Southern California’s huge Farmer John meatpacking plant on the edge of Los Angeles has been assessed more than $58,000 for safety violations state officials say exposed more than 300 workers to COVID-19 infections, including three who were hospitalized.

The state Department of Industrial Relations, known as Cal/Osha, says the violations were uncovered during an investigation that took place at the Vernon plant between May and November, adding that some serious COVID-19 infections were traced as early as February.

The plant’s corporate owner, Smithfield Foods of Virginia, said Monday it has worked hard to ensure employees at all its plants remain safe from COVID-19 and will aggressively contest the $58,100 in proposed penalties.

Meatpacking and poultry processing plants across the country, where employees work in close proximity slaughtering animals for food, have been a hotbed for infections since the coronavirus struck early this year.

In July, the Centers For Disease Control and Prevention reported more than 16,000 cases in 23 states.

Cal/Osha reported in September that it issued more than $200,000 in proposed penalties against frozen food manufacturer Overhill Farms Inc. and the agency it contracts with for failing to protect hundreds of employees at two plants in Vernon.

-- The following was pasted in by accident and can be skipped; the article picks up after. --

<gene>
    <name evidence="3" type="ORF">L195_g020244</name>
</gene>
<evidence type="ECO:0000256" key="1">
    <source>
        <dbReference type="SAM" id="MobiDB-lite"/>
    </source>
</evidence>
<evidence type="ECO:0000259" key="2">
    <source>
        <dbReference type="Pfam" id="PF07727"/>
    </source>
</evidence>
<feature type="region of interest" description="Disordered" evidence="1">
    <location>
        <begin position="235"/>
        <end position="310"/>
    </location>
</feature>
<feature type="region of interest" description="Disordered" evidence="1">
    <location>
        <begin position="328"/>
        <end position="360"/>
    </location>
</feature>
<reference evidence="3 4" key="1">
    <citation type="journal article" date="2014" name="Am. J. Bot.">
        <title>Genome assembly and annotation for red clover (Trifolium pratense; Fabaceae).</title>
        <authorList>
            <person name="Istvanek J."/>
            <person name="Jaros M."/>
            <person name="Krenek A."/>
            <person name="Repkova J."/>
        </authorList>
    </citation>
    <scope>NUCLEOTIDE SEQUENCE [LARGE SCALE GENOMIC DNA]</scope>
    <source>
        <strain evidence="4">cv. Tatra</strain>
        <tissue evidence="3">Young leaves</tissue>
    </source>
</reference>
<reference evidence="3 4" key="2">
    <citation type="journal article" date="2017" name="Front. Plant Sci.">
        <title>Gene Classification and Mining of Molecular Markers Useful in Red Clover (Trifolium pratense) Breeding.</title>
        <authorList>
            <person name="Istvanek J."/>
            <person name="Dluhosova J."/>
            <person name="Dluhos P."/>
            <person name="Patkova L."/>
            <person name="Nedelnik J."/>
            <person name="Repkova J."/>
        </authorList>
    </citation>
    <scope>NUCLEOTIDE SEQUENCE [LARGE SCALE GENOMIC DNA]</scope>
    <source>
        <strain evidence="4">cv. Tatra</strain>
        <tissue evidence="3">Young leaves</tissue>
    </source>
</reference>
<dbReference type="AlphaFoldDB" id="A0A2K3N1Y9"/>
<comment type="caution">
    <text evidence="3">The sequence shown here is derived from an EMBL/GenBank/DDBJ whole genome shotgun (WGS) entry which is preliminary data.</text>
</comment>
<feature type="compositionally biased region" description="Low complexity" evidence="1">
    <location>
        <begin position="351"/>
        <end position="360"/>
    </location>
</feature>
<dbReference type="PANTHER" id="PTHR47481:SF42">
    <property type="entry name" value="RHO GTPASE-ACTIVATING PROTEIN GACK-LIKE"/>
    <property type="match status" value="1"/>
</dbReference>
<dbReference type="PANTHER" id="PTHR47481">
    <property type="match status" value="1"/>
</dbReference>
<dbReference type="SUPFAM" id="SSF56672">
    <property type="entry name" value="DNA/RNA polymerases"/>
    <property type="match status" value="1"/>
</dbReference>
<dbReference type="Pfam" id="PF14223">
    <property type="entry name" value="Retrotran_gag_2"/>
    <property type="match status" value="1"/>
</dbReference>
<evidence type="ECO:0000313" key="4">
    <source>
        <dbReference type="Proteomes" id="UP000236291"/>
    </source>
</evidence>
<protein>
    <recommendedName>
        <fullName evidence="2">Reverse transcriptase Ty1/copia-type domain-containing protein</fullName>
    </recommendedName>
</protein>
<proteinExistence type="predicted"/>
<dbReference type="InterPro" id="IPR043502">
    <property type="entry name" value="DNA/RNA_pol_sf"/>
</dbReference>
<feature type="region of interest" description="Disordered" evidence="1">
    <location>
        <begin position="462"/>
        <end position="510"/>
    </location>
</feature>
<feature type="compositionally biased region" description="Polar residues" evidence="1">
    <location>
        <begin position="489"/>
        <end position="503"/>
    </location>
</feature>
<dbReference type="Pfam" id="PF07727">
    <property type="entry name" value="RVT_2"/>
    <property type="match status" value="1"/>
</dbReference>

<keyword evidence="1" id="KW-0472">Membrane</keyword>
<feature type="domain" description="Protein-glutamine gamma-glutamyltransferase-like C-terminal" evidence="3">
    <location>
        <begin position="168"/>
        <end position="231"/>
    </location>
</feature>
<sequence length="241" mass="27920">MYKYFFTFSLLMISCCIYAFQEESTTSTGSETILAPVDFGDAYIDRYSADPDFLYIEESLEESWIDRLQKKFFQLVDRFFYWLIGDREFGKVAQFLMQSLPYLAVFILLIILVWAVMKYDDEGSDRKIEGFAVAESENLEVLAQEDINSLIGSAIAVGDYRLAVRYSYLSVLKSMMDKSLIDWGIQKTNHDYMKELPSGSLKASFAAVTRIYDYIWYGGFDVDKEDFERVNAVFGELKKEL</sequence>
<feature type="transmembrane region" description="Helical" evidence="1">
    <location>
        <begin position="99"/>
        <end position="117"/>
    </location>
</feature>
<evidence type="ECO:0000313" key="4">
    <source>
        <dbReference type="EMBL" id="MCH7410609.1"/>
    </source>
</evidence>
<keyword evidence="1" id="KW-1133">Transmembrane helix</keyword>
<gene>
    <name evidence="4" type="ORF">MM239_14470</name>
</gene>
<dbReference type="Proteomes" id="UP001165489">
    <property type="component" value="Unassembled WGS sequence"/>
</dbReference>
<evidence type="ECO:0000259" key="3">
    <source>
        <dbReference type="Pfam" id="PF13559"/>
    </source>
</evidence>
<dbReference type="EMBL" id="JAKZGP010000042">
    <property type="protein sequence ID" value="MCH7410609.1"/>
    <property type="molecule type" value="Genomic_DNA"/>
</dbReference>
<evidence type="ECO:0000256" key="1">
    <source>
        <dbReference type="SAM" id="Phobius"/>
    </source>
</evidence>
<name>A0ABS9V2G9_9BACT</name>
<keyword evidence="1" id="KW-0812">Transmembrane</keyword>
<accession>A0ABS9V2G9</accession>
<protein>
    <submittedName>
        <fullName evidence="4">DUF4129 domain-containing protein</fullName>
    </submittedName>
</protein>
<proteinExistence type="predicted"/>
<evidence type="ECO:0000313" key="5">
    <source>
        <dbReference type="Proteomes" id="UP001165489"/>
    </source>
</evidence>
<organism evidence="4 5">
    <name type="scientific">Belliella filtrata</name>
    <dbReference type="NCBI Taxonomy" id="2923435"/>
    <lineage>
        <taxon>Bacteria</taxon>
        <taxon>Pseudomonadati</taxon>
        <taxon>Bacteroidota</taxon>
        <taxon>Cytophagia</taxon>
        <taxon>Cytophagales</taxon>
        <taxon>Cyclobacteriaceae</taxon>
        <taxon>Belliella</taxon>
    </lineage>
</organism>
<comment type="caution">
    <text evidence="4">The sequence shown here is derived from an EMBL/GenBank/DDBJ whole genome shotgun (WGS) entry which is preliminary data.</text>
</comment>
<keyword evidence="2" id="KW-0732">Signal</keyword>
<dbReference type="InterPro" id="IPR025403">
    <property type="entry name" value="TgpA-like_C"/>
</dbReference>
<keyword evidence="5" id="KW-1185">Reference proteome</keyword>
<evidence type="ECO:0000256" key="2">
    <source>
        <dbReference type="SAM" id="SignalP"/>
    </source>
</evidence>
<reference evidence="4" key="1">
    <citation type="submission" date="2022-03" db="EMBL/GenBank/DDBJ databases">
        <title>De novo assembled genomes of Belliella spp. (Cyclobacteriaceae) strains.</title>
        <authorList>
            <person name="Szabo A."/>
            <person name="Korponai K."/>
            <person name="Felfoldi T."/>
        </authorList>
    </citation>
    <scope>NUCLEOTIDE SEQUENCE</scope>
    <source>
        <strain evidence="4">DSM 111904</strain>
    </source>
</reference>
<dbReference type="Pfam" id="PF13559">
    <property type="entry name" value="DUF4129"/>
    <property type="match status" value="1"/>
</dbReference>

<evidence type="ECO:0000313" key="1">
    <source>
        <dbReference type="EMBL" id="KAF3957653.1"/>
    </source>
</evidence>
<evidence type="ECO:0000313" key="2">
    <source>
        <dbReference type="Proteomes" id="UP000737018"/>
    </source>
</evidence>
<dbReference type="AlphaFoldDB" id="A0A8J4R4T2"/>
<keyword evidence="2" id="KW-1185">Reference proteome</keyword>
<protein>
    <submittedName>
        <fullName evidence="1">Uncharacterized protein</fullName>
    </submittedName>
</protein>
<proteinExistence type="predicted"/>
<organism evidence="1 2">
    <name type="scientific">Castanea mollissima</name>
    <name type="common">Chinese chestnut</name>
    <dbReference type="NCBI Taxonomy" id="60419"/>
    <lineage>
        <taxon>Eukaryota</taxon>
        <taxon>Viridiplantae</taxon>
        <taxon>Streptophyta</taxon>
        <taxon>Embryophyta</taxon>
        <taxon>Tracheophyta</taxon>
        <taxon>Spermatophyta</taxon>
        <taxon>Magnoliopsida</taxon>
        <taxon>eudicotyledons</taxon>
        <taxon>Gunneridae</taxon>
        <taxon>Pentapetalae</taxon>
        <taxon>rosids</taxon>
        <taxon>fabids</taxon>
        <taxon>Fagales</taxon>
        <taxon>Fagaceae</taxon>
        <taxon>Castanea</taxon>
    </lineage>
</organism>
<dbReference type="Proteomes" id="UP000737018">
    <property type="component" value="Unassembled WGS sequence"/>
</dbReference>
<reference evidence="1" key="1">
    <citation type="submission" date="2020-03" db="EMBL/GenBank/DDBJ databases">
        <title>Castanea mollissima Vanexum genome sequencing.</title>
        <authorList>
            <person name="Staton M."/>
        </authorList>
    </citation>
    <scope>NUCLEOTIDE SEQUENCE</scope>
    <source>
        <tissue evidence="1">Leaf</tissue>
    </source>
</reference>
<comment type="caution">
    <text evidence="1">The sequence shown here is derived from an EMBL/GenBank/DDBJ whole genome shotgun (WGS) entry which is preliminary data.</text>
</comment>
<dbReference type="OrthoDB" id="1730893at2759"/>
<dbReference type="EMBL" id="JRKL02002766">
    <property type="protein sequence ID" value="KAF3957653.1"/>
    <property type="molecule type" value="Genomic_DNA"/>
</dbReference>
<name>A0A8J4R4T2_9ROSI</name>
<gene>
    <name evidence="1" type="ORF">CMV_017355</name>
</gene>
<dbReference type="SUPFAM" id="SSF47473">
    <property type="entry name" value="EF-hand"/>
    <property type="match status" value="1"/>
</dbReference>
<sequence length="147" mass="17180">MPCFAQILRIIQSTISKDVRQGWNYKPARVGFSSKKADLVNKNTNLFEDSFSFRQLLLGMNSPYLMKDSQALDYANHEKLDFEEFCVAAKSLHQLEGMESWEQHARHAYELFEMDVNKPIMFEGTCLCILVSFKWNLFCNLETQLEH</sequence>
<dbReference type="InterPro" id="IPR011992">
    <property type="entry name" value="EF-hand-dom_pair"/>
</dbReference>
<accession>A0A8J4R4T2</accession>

Local 770 of the United Food and Commercial Workers union said its complaints prompted the recent investigation of Farmer John, where thousands of pigs are slaughtered to make hot dogs, sausages, bacon and other products.

“In the absence of leadership from Smithfield, we have taken it on ourselves to call for safer working conditions and an investigation from Cal/OSHA,” said Farmer John employee Jose Guzman.

The union said Farmer John employment contractor CitySolutions Inc. was also issued $47,000 in separate penalties. CitiSolutions, whose contract workers are mentioned in the Farmer John citations, declined to comment and Cal/Osha didn’t immediately elaborate.

One of several citations Cal/Osha issued against Farmer John said the company failed to report three employees who were hospitalized with the coronavirus between Feb. 14 and April 28. The agency also said its inspection revealed the company “failed to consider at least 303 COVID-19 illnesses of its own employees and contract employees of CitiStaff Solutions.”

Smithfield Foods Chief Administrative Officer Keira Lombardo said the company fully complied with Cal/Osha’s investigation, providing more than 4,000 documents. She added that many infections could have been brought in from outside the plant, noting that in the early stages of the pandemic there was no clear guidance on contact tracing or how to protect people.

“To date, we have invested more than $650 million in extensive workplace protective measures, including masks, face shields, reconfigured workstations, plexiglass barriers and robust social distancing mandates,” she said.


By Richard Moran

Richard Moran loves to write about sports with the Golden State Online. Before that, he worked as a senior writer at ESPN. Richard grew up in San Diego and graduated from the University of San Diego in 2004, after which he worked as an editor for five years.

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